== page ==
Fay: Reds pitcher Lorenzen revels in community service as his Christian duty

Baseball provides 'a platform to glorify God'
Fay: Reds pitcher Lorenzen revels in community service as his Christian duty
Posted at 7:00 AM, Dec 10, 2016
and last updated 2016-12-10 09:33:23-05

CINCINNATI -- Some pro athletes view community appearances as a chore.

Reds pitcher Michael Lorenzen views them as a duty.

That's why Lorenzen made 11 stops in six days this week to connect with fans at events around town.

Why would Lorenzen spend a week of his offseason in the Cincinnati cold when he could have been back in California?

"I'm doing as much as I can because I'm not here full time right now," he said. "I've always known that this game was going to be used as a platform to glorify God. I want to take advantage of my time here. I was here for Redsfest. I did this last year, too.

"It's just all about forgetting all the stuff that comes along with baseball selfishly, the self-glorification. Taking my eyes off myself, focusing on the community and becoming a servant."

Reds pitcher Michael Lorenzen views community service as a duty, not a chore.

Like all born-again Christians, Lorenzen considers himself saved. But, in Lorenzen's case, he was saved from something that could have easily kept him from being what he is: A major-league player with star potential.

His life path changed at age 16.

"I was drunk and high on a pier in Huntington Beach," he said. "Some guy was sharing about how Jesus died for my sins. I had known the story, because I live in America. But I was never taught the story.

"My parents were alcoholics. They met through drugs. My brothers were big partiers. That was the lifestyle I was going to follow. Those were influences on my life. My dad left when I was 10. I was free to do whatever I wanted. I had my brothers and that was it. They were in trouble all the time.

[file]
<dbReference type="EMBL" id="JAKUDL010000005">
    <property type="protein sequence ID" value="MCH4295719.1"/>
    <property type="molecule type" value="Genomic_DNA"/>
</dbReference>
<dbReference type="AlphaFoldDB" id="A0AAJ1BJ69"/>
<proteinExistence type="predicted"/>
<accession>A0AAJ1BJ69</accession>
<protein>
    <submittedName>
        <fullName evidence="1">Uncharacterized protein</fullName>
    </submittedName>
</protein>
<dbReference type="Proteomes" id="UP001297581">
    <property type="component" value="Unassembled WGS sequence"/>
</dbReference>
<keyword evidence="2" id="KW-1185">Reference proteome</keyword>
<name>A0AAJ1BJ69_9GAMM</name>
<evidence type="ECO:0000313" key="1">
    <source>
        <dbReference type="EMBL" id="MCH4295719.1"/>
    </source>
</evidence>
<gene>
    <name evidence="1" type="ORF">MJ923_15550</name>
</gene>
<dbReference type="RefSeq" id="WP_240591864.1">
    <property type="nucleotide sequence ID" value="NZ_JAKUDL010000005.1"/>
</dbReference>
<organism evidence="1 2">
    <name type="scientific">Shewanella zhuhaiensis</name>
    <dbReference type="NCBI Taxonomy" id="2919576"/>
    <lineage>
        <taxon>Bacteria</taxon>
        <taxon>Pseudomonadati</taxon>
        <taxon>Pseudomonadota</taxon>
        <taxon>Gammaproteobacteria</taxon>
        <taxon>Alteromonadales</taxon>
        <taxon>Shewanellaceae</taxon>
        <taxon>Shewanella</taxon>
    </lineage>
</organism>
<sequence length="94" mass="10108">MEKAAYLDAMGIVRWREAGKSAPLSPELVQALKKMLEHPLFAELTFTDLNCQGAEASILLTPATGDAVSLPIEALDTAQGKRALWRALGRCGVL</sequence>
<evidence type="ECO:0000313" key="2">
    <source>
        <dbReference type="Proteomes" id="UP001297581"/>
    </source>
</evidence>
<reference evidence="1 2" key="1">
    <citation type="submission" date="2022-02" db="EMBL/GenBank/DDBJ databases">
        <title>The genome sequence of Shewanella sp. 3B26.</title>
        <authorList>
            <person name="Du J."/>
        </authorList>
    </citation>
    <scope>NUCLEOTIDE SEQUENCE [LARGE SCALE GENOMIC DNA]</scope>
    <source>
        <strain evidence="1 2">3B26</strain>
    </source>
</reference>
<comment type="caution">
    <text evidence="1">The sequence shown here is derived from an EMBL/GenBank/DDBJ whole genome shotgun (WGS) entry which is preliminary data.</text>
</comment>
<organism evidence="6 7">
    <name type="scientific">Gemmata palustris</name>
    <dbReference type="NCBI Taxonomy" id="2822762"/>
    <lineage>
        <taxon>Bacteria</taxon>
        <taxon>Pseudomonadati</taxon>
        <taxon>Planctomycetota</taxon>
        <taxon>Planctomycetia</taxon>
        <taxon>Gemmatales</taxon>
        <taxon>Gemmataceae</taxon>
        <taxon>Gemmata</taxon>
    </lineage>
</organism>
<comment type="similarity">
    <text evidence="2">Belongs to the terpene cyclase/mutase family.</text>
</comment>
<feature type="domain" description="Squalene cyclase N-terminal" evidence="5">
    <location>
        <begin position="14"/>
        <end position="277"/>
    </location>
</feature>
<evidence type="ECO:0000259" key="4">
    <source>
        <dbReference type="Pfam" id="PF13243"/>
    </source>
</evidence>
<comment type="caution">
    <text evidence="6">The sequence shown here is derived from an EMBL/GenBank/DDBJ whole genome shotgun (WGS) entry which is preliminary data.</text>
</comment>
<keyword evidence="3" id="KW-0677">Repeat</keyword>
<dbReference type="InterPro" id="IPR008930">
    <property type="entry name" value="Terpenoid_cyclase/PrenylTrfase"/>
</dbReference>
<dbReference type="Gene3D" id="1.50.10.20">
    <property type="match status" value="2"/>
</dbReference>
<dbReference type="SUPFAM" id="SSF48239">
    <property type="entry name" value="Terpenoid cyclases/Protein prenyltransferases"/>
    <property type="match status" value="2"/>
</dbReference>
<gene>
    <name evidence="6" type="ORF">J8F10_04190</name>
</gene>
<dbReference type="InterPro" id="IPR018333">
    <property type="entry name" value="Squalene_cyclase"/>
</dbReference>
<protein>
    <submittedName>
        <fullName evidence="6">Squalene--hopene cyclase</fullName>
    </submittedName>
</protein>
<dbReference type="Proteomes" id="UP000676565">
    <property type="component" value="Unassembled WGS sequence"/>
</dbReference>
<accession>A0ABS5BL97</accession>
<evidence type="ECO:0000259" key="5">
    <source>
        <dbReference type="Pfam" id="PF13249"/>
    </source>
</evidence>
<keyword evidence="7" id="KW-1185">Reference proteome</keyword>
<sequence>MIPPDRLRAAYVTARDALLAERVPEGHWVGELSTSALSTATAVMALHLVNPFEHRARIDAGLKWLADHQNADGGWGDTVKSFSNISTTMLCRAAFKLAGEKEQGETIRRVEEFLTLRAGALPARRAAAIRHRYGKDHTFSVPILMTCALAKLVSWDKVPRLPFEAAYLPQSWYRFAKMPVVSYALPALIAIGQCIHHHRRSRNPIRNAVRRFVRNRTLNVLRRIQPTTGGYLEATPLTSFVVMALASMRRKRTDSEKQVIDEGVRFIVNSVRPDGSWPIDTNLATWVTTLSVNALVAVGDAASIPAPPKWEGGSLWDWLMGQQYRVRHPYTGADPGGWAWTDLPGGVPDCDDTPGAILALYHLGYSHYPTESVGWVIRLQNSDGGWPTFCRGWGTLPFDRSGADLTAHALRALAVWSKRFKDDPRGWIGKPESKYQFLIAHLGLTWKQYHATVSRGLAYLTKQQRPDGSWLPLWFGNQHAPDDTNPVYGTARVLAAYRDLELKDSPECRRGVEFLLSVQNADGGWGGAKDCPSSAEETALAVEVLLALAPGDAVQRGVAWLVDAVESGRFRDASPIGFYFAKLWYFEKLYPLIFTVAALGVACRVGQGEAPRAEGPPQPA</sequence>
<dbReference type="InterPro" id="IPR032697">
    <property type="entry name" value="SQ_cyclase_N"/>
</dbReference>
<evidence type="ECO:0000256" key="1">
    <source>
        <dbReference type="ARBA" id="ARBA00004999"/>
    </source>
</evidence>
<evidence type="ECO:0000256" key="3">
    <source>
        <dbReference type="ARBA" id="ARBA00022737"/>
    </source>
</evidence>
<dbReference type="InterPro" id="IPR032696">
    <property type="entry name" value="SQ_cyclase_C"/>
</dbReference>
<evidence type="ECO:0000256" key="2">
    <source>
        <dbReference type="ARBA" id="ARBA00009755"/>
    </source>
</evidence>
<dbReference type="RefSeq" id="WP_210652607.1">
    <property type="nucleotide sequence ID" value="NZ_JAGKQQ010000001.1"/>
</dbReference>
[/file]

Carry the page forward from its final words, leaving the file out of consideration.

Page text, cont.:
"I was going down a path that didn't lead to here. The message that guy shared when I was high and drunk, it hit me. I was actually in sin at the time. It changed my life. It showed me that I was being selfish with my talent."

Lorenzen's talent was prodigious even then. He was always the fastest kid with the best arm on his team.

"I was the best out of the family," he said. "My older brother was drafted by the Dodgers in 2000. I was 8 years old when he was drafted. I always knew I was going to get here.

"I saw it was possible. That's what I worked toward, but there were other things that were distractions as well. I had no guidance. My role models weren't very good. I was going down the same path."

His older brother Jonathan's path to the big leagues ended abruptly.

"He was arrested a couple years into pro ball and released by the Dodgers," Lorenzen said. "That was the path I was going down."

That path changed with that chance meeting on the pier.

Lorenzen reconnected with his father, Clif, after getting to the big leagues; Clif died unexpectedly in August. Lorenzen's signature moment as a big-leaguer came when he hit a home run in his first at-bat after returning from Clif's funeral.

Lorenzen is confident enough in his abilities to say he would have made it to the big leagues even if his life hadn't changed.

"Baseball-wise, sure," he said. "But that really doesn't matter. You can be the best talent in the world. But if you're a terrible human being, you're still going to be miserable."

Lorenzen is far from miserable.

Thursday night, he was at the downtown library, reading to kids, answering questions and signing autographs. Lorenzen got the kind of questions you'd expect from 6-year-olds.

"You ever been hit in the head by a baseball?"

"Lots of times."

"How many home runs have you hit?"

"Just one."

Lorenzen was patient and took time with each kid in the autograph line. He did the same at stops at City Gospel Mission and Cincinnati Children's Hospital Medical Center earlier in the week. He also spent time at Urban Youth Academy on Monday, Tuesday and Thursday.

"I enjoy it because I know that is what God has called me to do," Lorenzen said. "Right now, it's great because people love it. But there's some things that God calls me to that people won't enjoy, and I still love it because I know that's what God has in store for me."

Lorenzen isn't overbearing with his message, but he's glad to share it. Maybe he could turn someone else's life around -- the way that guy on the pier did for him all those years ago.